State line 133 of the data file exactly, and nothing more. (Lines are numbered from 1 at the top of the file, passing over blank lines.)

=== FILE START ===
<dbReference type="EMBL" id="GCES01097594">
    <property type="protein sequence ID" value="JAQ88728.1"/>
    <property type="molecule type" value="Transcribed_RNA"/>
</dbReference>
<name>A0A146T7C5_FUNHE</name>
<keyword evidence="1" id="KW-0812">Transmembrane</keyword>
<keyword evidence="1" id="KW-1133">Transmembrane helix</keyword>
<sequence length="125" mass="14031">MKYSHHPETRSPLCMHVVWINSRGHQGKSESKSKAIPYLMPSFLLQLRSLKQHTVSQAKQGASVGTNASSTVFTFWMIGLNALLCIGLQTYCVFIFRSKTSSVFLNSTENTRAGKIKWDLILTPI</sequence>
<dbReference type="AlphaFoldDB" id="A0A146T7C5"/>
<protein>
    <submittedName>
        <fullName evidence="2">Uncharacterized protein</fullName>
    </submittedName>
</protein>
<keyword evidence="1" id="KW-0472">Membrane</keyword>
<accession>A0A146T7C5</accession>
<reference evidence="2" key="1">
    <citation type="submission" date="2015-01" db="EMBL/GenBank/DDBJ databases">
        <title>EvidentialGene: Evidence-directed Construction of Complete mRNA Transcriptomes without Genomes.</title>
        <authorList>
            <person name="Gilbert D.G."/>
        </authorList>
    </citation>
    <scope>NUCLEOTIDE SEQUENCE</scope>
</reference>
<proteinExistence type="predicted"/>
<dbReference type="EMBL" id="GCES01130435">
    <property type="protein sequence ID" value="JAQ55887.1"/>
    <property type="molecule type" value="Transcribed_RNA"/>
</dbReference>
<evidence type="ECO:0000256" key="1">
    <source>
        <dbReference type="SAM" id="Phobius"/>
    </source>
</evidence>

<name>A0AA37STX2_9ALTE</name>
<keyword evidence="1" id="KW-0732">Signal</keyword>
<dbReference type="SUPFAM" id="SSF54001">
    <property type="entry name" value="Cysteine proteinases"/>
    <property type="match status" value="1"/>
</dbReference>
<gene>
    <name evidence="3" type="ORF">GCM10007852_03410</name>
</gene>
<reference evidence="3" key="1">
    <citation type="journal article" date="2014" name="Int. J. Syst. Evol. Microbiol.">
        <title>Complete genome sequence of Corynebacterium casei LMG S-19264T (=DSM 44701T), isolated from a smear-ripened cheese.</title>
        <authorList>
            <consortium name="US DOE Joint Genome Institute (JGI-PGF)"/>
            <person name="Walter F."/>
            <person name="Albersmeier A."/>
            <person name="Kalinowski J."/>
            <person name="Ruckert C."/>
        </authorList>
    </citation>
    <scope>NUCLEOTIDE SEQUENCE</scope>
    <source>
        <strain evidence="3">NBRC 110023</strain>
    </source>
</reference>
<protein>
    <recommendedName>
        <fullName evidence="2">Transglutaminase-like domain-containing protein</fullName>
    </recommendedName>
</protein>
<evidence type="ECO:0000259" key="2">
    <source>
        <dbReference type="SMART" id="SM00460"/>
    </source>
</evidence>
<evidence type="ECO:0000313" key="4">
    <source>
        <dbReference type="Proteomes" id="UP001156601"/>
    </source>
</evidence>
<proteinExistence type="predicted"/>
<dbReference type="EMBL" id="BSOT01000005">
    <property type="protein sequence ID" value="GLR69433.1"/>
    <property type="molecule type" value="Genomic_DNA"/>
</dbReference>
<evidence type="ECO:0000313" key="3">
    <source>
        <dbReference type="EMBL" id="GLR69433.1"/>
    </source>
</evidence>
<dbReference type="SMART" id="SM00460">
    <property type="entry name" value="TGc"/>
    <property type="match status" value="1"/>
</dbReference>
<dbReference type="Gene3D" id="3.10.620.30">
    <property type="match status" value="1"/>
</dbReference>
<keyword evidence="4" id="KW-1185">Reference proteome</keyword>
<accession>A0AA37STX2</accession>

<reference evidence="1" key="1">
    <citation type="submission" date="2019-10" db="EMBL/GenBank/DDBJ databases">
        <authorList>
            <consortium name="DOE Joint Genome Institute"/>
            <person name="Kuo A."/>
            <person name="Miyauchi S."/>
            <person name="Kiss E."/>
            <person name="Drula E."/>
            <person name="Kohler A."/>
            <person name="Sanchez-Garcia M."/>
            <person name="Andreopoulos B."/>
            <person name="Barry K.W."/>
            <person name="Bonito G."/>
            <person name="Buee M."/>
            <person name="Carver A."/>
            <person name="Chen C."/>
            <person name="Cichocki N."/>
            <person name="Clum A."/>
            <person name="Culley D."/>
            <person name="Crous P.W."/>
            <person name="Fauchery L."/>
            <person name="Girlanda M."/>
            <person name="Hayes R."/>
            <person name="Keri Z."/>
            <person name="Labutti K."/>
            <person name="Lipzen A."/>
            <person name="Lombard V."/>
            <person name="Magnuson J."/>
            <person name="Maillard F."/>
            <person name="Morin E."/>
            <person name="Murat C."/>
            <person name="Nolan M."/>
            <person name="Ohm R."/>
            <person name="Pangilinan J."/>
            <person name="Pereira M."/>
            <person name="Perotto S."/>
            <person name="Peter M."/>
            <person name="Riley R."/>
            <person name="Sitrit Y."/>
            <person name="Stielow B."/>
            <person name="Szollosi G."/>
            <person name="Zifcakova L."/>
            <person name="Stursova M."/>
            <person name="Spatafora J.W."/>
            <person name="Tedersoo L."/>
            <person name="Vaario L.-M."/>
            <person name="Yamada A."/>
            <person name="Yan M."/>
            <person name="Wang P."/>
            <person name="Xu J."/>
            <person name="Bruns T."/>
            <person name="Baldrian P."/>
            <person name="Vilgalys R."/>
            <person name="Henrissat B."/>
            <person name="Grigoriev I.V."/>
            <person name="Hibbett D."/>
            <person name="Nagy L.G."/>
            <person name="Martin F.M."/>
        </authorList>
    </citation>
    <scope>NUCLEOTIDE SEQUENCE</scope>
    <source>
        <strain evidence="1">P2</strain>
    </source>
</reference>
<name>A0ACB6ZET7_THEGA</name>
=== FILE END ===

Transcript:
            <person name="Sitrit Y."/>